Common Advertising Appeals Profit Health Love or Romance Fear Admiration Convenience Fun and Pleasure Vanity and Egotism Save money, keep from losing money Body-conscious, healthy Sell cosmetics and perfumes Social embarrassment, growing old, losing health, power Celebrity endorsement effective Fast-food and microwave products Vacations, beer, amusement parks Expensive, conspicuous items
Executional Styles for Advertising Mood or Image Musical Demon- stration Scientific Real/ Animated Product Symbols Fantasy Lifestyle Spokes- person/ Testimonial Slice-of-Life Humorous Common Executional Styles Common Executional Styles
Methods Used to Evaluate Advertising Campaigns Pretests Examples: Consumer jury tests Portfolio or unfinished rough tests Physiological tests Post-tests Examples: Recognition tests Recall tests Attitude measures Audience size measurement
The Tools of Public Relations Major Tools Used By PR Professionals Major Tools Used By PR Professionals New Product Publicity Product Placement Customer Satisfaction Phone Lines Consumer Education Event Sponsorship Issue Sponsorship Web Sites
Types of Consumer & Sales Promotion Goals Type of buyerDesired resultsSales promotion examples Loyal customersReinforce behavior,Loyalty marketing programs, People who buy yourincrease consumption,such as frequent-buyer cards product most or allchange purchase timing or frequent-shopper clubs of the timeBonus packs that give loyal consumers an incentive to stock up or premiums offered in return for proofs-of-purchase CompetitorsBreak loyalty, persuade Sampling to introduce your customersto switch to your brandproducts superior qualities People who buy acompared to their brand competitors productSweepstakes, contests, or most or all of the timepremiums that create interest in the product Brand switchersPersuade to buy yourAny promotion that lowers the People who buy abrand more oftenprice of the product, such as variety of productscoupons, price-off packages, in the categoryand bonus packs Trade deals that help make the product more readily available than competing products Price buyersAppeal with low pricesCoupons, price-off packages, People whoor supply added valuerefunds, or trade deals that consistently buy thethat makes price lessreduce the price of brand to least expensive brandimportantmatch that of the brand that would have been purchased Source: From Sales Promotion Essentials, 2E by Don. E. Schultz, William A. Robinson, and Lisa A. Petrison. Reprinted by permission of NTC Publishing Group, Lincolnwood, IL.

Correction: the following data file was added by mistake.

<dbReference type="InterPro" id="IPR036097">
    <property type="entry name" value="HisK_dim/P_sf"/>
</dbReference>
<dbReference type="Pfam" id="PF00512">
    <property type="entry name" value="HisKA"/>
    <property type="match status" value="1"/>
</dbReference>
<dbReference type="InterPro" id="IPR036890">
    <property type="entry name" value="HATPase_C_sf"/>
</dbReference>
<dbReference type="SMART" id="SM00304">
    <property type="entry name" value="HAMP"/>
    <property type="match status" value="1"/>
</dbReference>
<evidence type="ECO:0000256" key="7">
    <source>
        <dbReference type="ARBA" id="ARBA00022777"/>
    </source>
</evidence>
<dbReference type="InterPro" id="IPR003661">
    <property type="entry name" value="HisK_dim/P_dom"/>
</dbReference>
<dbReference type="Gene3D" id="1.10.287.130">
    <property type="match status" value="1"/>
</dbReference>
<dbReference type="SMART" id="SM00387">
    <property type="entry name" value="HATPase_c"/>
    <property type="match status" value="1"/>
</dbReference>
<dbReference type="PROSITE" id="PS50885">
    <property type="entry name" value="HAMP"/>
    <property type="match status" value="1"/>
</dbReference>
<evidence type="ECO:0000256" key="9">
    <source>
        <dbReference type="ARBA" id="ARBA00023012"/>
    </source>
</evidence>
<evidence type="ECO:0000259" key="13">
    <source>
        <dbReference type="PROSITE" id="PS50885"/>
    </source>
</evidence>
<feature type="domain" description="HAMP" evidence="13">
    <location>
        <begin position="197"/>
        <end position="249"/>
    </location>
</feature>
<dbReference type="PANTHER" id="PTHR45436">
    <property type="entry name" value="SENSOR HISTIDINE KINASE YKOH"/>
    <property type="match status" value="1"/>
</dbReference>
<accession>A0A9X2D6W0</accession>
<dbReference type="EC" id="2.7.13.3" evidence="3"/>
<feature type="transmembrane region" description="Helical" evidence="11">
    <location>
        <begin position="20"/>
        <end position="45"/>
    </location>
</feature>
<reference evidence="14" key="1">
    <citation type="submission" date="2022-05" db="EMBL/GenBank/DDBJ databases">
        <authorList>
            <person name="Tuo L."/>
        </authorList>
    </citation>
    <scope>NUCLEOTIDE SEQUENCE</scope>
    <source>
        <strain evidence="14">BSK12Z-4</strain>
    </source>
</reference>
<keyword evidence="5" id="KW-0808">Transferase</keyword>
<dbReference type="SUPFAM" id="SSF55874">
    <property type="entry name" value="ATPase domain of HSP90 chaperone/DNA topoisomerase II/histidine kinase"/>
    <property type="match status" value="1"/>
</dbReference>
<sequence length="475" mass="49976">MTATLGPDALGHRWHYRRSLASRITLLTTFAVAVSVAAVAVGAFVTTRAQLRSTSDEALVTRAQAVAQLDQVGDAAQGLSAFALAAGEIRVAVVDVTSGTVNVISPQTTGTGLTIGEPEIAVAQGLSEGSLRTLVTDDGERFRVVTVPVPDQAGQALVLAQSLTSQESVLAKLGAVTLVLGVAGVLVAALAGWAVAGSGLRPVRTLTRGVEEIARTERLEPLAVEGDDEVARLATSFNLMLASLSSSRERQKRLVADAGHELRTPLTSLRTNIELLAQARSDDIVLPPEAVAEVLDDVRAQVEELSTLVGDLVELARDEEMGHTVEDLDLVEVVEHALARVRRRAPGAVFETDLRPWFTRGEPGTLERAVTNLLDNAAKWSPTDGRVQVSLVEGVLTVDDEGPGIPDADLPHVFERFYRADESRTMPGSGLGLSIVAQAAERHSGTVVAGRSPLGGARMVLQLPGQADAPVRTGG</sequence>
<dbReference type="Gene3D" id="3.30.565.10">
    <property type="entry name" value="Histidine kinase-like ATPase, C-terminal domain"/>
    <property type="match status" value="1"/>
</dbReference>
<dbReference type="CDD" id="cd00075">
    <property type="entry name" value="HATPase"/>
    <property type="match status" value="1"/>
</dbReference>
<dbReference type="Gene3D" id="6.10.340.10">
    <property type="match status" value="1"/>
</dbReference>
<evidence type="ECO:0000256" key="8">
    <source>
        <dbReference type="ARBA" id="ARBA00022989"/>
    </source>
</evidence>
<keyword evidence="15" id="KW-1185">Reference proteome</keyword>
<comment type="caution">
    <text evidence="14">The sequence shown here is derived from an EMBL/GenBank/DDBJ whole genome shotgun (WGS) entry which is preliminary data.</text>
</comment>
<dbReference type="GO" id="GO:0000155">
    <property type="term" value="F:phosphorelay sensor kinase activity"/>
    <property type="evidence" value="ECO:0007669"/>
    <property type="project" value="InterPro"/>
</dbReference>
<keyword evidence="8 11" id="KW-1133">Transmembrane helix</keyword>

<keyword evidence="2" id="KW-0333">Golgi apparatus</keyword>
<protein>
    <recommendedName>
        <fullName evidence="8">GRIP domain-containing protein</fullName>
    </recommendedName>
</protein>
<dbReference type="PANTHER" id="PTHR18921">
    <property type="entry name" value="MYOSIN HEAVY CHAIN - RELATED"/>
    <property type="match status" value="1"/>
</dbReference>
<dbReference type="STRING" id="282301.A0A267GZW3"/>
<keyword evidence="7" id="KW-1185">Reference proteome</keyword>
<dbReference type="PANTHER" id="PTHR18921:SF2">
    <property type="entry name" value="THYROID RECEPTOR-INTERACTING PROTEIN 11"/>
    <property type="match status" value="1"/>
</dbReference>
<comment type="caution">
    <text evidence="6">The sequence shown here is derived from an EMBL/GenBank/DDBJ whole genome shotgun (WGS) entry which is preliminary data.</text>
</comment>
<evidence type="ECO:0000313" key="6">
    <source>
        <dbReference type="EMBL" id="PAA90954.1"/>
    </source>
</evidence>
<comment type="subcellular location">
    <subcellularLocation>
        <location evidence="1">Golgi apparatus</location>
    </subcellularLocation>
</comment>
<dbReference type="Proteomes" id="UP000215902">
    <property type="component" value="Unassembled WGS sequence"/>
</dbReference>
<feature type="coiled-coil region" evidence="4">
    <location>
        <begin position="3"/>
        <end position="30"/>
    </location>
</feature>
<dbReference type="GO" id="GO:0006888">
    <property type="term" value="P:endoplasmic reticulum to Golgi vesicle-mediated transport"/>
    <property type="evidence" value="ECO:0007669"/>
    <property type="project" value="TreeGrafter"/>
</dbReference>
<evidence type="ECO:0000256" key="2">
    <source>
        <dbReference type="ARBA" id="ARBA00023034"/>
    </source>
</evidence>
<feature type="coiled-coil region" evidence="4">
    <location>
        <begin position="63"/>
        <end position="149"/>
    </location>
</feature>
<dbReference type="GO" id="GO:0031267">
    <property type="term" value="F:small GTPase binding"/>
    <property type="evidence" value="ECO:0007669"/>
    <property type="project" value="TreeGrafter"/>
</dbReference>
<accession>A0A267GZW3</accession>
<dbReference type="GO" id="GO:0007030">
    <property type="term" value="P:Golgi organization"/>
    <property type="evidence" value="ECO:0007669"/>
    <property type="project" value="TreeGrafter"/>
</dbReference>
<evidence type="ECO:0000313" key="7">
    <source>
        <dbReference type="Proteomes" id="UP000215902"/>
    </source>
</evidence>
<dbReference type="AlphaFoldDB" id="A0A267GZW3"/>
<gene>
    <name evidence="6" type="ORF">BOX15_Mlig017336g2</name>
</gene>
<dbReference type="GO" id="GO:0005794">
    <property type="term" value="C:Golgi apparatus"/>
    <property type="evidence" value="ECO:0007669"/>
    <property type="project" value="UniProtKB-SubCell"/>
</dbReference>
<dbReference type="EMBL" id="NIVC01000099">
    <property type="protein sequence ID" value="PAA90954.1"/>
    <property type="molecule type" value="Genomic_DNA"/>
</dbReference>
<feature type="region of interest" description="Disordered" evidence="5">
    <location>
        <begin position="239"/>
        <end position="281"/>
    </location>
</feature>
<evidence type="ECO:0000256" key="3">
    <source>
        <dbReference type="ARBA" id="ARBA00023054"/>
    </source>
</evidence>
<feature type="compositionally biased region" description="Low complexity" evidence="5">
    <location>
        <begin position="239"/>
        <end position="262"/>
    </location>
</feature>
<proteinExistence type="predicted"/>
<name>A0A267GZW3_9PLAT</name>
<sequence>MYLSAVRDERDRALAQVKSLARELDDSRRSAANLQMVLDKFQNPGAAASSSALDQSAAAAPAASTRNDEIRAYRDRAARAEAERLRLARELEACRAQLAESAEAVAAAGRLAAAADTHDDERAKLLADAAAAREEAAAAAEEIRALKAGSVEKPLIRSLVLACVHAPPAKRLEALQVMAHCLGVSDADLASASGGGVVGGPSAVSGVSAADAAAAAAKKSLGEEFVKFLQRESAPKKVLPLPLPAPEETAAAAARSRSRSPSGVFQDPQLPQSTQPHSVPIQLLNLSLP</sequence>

Tools for Consumer Sales Promotion Coupons Premiums Frequent Buyer Programs Contests and Sweepstakes Samples Point-of-Purchase Displays Six Categories of Consumer Sales Promotions Six Categories of Consumer Sales Promotions
Tools for Trade Sales Promotion Trade Allowances Push Money Training Free Merchandise Store Demonstrations Business Meetings, Conventions, Trade-Shows Six Categories of Trade Sales Promotions Six Categories of Trade Sales Promotions